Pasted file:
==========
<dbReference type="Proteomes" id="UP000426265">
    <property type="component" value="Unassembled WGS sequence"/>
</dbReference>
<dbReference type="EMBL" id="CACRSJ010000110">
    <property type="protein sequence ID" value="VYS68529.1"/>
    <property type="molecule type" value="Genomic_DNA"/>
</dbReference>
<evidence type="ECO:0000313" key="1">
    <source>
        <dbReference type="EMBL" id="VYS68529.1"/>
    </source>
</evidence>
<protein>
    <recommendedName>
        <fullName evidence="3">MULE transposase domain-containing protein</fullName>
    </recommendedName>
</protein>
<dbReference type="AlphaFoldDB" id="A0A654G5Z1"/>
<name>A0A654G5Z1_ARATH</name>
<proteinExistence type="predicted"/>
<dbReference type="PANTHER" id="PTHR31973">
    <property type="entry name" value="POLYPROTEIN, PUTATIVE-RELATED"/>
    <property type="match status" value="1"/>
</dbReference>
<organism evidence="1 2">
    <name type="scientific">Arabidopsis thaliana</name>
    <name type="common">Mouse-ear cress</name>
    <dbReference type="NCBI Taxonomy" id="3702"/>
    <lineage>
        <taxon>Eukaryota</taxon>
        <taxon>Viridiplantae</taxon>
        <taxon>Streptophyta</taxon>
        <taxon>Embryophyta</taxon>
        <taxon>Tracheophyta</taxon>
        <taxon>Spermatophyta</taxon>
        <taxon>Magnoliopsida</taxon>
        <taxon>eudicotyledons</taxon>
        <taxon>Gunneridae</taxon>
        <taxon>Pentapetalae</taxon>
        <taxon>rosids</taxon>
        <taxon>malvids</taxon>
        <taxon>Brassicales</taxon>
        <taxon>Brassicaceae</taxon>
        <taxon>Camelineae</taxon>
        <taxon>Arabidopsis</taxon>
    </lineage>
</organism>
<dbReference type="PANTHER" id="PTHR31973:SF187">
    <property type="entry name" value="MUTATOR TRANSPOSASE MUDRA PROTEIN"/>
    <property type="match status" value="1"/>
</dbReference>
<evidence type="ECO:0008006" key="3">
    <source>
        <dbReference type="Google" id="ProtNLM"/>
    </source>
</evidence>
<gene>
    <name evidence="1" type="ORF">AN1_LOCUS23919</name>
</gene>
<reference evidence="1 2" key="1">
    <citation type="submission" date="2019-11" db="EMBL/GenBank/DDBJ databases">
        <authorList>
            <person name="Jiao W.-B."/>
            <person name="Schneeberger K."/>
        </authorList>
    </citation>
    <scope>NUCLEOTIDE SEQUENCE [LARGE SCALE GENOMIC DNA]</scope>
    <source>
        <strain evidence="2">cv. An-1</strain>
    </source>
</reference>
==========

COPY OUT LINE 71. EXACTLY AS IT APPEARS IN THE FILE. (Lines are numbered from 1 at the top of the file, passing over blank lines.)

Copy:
</reference>